New Delhi: Days after the Chhatra Yuva Sangharsh Samiti (CYSS), the student wing of the Aam Aadmi Party, won the race for the president’s post in the Panjab University Campus Students Council (PUCSC) elections earlier this week, opinion continues to be divided on whether the CYSS had really managed to sweep the polls.
“Traditionally, there used to be two student groups which would fight elections — Panjab University Students Union (PUSU) and Students Organisation of Panjab University (SOPU). But over the years they faded away from the mainstream and traditional political parties started fielding their candidates. ABVP has never been able to win substantially in the student elections. The CYSS has only one presidential post, rest of the seats have gone to NSUI and INSO, which also fought in alliance with ABVP,” said former president of Panjab University Teachers Association (PUTA) and professor of political science at the university, Mohammed Khalid.
Elections for PUCSC officer bearers were held Tuesday and results were announced the same day. CYSS candidate Ayush Khatkar won the polls for the president’s post by a margin of 660 votes, defeating ABVP-led alliance candidate Harish Gujjar. Gurwinder Singh, National Students Union of India (NSUI, the students arm of the Congress) candidate, stood in third position.
CYSS, which AAP had floated in Chandigarh in 2020 with 12 members, was also the second favourite for the post of joint secretary, which it fought in alliance with the Indian Students’ Association.
While NSUI bagged the positions of vice president and joint secretary, the INSO-ABVP candidate won the secretary’s post. INSO (Indian National Student Organisation) is an affiliate of the Jananayak Janata Party (JJP).
This year’s PUCSC elections come after a gap of two years during which polls were not held owing to the Covid pandemic. On Tuesday, elections were held at the Panjab University’s main campus in Chandigarh, as well as at 15 other affiliated colleges of the university. However, the students contesting in affiliated colleges are not necessarily affiliated to a political organisation, said Khalid.
While the CYSS received 27.06 per cent of vote share for the post of president, the ABVP got 20.48 per cent, and the NSUI 15.78 per cent of votes.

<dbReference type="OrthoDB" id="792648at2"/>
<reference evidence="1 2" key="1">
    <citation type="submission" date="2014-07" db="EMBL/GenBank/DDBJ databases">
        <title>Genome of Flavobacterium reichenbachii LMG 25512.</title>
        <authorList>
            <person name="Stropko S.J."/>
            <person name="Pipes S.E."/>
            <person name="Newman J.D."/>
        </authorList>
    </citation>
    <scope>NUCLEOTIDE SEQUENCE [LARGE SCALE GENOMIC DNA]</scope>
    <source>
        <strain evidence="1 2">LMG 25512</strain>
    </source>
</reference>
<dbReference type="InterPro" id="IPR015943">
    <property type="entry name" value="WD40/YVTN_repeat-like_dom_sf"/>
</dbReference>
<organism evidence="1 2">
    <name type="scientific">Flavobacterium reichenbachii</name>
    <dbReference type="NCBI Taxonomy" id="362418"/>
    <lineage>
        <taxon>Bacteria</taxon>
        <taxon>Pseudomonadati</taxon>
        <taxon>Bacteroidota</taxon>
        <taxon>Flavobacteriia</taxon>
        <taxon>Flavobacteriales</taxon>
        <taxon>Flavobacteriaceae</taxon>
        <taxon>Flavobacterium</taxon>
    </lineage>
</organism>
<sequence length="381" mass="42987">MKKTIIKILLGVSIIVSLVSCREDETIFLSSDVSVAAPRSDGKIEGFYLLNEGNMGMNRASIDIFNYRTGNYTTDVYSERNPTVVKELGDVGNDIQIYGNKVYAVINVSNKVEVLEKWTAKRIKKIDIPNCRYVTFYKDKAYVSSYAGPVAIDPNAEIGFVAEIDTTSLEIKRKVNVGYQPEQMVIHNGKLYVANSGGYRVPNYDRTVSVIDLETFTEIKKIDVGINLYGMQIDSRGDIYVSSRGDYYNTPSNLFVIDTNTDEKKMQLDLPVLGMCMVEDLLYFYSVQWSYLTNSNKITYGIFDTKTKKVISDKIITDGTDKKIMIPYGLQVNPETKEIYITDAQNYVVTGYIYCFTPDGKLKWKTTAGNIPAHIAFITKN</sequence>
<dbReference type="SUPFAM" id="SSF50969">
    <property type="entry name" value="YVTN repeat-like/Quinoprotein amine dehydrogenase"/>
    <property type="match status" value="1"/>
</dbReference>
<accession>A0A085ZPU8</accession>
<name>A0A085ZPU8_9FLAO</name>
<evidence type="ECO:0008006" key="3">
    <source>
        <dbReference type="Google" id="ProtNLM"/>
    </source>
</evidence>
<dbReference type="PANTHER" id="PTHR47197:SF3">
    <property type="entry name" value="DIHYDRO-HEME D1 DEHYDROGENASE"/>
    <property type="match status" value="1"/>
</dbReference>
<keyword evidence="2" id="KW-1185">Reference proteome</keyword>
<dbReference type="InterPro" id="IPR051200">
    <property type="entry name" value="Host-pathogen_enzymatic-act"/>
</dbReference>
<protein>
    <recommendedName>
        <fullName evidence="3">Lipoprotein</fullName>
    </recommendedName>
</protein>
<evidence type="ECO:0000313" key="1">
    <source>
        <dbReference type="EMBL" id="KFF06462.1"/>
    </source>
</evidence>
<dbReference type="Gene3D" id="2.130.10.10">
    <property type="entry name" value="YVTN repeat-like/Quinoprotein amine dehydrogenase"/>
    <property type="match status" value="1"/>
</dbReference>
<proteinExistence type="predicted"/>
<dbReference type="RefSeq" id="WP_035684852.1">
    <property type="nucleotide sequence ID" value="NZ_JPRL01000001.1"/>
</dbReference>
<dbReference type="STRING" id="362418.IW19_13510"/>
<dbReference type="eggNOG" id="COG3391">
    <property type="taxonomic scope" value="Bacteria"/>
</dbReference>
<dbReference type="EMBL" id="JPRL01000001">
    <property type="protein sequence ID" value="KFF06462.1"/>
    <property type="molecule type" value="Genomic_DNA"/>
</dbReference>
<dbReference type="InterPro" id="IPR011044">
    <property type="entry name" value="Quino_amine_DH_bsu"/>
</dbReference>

“The CYSS only fought on the president’s seat independently, and fought in alliance for the post of joint secretary. But the post of president is the prominent post, and the most important among all. This is a commendable performance for a debut election. Even though it was a small margin of victory, giving a neck-to-neck fight to an established party is no small feat,” said Panjab University’s political science professor Ronki Ram.
‘Restart election in other universities’
According to Khalid, the winning candidate’s department and his previous political affiliations played a role in the elections. Khatkar was a member of the ABVP till 2019. He joined the CYSS after the farmers’ protests against the now-repealed farm bills.
“The student who won the presidential post, also came from the ABVP. In Panjab University, two departments have major chunks of votes, the UIET (University Institute of Engineering and Technology) which has over 2,000 votes and UILS (University Institute of Legal Studies) which has over 1,700 votes. The CYSS candidate came from UILS, so he got over 1,300 votes from just one department (UILS) itself,” said Khalid.
Political experts are also connecting his win to influence of the Bhagwant Mann-led AAP government in power in the state.
“It is an indication of AAP’s expanding influence. Punjab also has had the trend during general elections of giving chance to political alternatives. Secondly, the students thought that the state also has an AAP government, so let us give them a chance in the university elections also. It is advantageous for the student council to have a president affiliated to the ruling parties for more funds. The CYSS presidential candidate was also seen promising that he will try to bring in more funds for the university,” said Ram.
According to Khalid, if AAP really wanted to dip its feet into student politics, it needed to restart elections in other universities of Punjab.
“Because the winning candidate is from CYSS and AAP also recently won in Punjab, naturally it is a reason for them to celebrate and interpret it as a message for AAP”s upcoming political fortune. But if AAP really wants to enter into student politics, it needs to start elections in other universities in Punjab which stopped after the 1984 riots. I read only one message from the recent election, that student politics in Punjab has become more diversified,” he said.
While students union elections were discontinued in colleges affiliated to Panjab University, Chandigarh, Punjabi University, Patiala, and Guru Nanak Dev University, Amritsar, in 1984, elections at the PU campus in Chandigarh and its colleges resumed 1997. Student polls in other universities remain suspended, however.
(Edited by Poulomi Banerjee)